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KURDISH forces have appealed to foreign governments to take back jihadists that were detained after being captured as Isis was swept aside in northern Syria.
The Kurdish-led Syrian Democratic Forces (SDF) claimed to have captured hundreds of jihadists, including those from Britain, France and the United States, however say they do not have the resources to keep them in detention.
Senior SDF official Abdel Karim Omar claimed they held "around 520 Daesh [Isis] mercenaries, as well as 550 women and around 1,200 children from 44 countries.”
"It's a heavy burden that we can't carry alone," he said, adding: "We will not try any Daesh fighter. We are trying as much as possible to pressure governments to carry out their duties and take their citizens back."
The SDF were a major part of the defeat of Isis in northern Syria winning decisive victories including the liberation of the former jihadist stronghold of Raqqa.
They are currently engaged in a battle to retake the last few Isis-held villages along the Euphrates River, close to the Iraqi border and are detaining more foreign jihadists.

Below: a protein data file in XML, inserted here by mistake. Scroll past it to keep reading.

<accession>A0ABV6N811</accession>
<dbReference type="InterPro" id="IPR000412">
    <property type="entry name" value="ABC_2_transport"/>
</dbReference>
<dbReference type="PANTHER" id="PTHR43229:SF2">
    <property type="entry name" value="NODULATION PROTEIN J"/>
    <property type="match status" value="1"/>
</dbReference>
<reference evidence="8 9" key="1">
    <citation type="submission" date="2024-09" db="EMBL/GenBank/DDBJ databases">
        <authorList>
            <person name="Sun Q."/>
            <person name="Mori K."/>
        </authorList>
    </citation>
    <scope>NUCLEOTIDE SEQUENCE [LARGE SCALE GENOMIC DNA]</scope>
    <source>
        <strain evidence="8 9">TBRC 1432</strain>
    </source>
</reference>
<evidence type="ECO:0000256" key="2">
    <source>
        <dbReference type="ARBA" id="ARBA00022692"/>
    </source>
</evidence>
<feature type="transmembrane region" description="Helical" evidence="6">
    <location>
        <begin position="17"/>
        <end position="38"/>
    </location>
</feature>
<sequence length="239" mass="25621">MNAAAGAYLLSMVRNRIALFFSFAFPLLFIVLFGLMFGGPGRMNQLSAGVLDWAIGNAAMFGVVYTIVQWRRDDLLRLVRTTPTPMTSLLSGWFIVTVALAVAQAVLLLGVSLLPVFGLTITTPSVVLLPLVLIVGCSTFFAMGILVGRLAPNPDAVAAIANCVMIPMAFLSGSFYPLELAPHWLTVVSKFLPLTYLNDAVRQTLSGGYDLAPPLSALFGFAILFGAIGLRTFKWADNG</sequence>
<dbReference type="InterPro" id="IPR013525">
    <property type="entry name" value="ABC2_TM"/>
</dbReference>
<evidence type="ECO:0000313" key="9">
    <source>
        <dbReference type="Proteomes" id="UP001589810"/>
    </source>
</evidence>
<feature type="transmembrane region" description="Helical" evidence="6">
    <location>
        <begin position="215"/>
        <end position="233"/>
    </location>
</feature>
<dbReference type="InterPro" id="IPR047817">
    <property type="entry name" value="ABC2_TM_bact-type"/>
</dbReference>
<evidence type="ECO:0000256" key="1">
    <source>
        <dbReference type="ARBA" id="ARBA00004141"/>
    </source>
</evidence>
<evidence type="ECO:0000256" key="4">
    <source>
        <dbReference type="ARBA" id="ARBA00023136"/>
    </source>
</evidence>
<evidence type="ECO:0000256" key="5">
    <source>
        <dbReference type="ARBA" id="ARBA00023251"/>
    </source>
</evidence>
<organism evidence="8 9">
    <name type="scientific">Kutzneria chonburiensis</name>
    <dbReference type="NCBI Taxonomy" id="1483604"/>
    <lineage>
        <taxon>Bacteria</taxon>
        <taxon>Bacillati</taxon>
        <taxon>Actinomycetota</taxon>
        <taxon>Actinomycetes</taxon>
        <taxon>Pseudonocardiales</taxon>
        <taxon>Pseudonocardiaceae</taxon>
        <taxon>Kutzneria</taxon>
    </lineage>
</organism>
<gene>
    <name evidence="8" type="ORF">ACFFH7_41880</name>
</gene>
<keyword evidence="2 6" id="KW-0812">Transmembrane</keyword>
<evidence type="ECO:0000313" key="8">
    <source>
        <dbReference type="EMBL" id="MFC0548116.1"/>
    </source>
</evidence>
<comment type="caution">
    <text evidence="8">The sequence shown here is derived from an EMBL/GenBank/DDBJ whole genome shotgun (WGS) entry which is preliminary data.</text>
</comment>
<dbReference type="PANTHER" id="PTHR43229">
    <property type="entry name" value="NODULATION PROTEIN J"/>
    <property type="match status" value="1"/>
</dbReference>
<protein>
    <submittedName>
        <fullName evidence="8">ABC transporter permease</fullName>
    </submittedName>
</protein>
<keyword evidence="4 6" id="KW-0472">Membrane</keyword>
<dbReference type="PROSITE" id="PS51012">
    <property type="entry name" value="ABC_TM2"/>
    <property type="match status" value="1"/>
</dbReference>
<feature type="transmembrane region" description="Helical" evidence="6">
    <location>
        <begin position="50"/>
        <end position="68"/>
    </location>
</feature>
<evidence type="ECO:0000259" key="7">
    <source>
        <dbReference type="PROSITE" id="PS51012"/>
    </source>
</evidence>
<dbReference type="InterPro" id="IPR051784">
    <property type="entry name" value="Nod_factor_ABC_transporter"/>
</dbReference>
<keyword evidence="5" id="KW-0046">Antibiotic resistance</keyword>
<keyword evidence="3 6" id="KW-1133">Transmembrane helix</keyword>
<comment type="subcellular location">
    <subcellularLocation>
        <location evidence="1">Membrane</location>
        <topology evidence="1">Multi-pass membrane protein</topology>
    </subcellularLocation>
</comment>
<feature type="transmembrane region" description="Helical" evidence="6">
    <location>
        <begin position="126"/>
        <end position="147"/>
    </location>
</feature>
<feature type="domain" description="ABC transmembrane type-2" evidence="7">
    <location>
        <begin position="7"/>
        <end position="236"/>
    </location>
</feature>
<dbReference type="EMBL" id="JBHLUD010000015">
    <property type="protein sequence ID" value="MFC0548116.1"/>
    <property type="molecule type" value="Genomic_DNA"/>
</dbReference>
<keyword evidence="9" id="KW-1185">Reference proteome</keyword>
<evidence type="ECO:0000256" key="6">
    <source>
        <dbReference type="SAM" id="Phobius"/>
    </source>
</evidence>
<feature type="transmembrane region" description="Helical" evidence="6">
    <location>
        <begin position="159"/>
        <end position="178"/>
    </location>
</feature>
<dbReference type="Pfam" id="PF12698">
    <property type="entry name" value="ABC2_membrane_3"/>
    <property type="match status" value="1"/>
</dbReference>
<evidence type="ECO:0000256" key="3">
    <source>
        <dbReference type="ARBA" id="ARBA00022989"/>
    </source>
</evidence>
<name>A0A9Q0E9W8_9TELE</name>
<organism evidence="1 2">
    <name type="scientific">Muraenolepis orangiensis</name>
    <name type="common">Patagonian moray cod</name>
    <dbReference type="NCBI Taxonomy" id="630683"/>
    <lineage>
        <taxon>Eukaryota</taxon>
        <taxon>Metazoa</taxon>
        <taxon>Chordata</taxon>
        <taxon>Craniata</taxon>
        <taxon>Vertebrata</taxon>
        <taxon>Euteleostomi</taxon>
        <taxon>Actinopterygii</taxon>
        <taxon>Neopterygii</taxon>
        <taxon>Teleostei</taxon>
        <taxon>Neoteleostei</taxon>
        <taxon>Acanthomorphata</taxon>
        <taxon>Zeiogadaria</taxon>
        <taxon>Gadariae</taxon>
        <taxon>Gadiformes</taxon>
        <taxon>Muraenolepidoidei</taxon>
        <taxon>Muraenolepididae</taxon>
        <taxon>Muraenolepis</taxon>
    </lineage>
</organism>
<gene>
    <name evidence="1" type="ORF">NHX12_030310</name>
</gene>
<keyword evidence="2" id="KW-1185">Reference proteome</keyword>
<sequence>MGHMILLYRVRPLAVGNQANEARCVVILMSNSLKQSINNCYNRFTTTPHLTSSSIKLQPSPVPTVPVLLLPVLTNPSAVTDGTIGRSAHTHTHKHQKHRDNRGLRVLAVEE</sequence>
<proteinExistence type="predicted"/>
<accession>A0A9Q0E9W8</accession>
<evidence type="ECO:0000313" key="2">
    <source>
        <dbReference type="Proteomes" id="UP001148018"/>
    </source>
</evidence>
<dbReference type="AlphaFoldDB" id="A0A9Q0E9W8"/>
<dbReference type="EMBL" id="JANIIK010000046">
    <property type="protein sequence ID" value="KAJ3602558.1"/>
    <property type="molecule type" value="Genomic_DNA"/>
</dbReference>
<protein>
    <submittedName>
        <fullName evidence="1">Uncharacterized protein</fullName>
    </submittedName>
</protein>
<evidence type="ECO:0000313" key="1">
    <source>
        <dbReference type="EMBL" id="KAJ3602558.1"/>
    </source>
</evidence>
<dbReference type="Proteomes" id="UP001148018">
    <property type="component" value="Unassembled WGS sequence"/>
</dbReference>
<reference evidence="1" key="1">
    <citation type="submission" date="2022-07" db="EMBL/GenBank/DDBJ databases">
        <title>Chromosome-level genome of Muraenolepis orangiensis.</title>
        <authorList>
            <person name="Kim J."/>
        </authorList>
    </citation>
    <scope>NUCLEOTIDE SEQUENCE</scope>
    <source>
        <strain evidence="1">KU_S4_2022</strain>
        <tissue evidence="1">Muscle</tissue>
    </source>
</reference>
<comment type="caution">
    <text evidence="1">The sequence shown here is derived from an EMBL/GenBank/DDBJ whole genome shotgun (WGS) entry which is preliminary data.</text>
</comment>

Many governments appear reluctant to take their citizens back and try them in their home countries although last year Washington accepted the return of two US citizens who had allegedly fought with Isis in Syria.
However, Britain stripped two men of their citizenship, El Shafee Elsheikh and Alexanda Kotey – also known as “the Beatles” – and refused to take them into custody.
Mr Omar warned that the SDF could not hold the prisoners indefinitely, warning that they would explore other options.
“For us it is a very large number because these Daeshis are dangerous and they committed massacres, and their presence in our detention is an opportunity for the international community to put them on trial,” he said.
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